The CodTrawl assessment shows that much information can be captured, recorded and reported. But what can be done with such information once we know it is there? It could well contribute to attempts to calculate the EI for individual boats which would be useful for marketing, though more information would be needed to assist the regime of an entire country to maintain sustainable fisheries.

Figure 2: Information capture on board 'Cod Trawl' 2

Figure 2: Information capture on board ‘Cod Trawl’ 2

Case studies in the Norwegian fisheries sector

It is important to study the environmental impact of a whole system, for example the entire fisheries industry within one country. Wild capture fisheries are based on harvesting a resource which is not constant. Catch patterns and the availability of this resource are constantly affected by numerous factors including the migration patterns for the fisheries in the area in question, the health and size of the population and not least the ability to harvest the resource due to weather conditions. These are the factors within the first, i.e. capture, part of the chain, but there are many other factors throughout the chain that affect what the consumer receive.

By examining for example fuel usage and quality throughout the chain and across the different sizes of boats conclusions can be drawn which can aid the industry in becoming more effective, have a more desirable environmental impact and provide the consumer with better quality products and more information.

Conclusion

Through projects such as those above, the full potential of traceability information can be exploited for logistic improvement, market access and improvement of market share and in order to better regulate the fisheries. These research actions will hopefully also ensure environmental sustainability i.e. food for generations to come, and the ability to harvest resources from the sea for profit and ensure jobs for fishermen in the future i.e. economic and social sustainability.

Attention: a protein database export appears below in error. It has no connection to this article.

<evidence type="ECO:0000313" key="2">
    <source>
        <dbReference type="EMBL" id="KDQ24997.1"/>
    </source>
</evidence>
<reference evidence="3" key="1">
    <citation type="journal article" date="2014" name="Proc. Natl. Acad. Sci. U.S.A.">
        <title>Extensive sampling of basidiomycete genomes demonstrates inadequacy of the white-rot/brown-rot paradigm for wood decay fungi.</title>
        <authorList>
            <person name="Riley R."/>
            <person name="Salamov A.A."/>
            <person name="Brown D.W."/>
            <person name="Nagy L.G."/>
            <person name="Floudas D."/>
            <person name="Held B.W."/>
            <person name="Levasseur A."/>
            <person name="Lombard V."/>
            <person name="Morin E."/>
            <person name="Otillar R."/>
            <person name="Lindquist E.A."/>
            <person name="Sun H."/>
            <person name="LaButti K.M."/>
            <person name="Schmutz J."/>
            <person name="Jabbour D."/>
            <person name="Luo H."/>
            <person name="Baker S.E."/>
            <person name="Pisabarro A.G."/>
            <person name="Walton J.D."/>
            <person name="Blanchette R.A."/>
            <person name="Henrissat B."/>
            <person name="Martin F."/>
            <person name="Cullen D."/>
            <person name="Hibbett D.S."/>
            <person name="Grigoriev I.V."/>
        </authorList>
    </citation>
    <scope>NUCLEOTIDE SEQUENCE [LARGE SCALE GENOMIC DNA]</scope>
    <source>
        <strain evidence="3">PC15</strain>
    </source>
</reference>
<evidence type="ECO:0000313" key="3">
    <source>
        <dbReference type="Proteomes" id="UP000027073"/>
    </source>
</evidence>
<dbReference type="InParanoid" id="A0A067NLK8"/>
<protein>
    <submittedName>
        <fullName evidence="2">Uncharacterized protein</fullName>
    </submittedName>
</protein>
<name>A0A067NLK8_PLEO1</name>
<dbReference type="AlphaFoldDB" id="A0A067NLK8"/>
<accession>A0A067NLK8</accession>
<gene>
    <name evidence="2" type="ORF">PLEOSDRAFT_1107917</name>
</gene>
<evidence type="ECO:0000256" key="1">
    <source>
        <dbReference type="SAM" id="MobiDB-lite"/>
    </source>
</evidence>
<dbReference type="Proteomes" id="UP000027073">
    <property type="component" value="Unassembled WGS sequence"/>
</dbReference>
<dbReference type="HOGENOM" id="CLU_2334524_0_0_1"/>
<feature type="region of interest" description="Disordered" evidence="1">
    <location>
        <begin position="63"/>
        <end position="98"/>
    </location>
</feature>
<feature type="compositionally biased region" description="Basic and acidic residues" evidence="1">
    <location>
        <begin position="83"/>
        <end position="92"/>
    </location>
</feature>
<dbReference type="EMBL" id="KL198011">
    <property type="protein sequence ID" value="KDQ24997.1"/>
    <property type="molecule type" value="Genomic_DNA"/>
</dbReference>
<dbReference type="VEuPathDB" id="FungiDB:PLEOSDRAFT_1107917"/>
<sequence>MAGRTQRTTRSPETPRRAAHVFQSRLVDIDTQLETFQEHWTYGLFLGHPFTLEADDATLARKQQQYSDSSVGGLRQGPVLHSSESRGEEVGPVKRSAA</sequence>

References

1. Altintzoglou, T., et al., Association of health involvement and attitudes towards eating fish on farmed and wild fish consumption in Belgium, Norway and Spain. Aquaculture International, 2010: p. 1-14

2. K.A., D. and O. P., Catch to landing traceability and the effects of implementation – A case study from the Norwegian white fish sector. Food Control, 2012. in press

 

About the author

Dr Kathryn Anne-Marie Donnelly holds degrees from University College London, University of London and the University of Tromsø in Norway, the latter being a degree in Marine Biology. She is currently working at the Norwegian Institute of Food, Fisheries and Aquaculture (Nofima) as a scientist in the area of food traceability.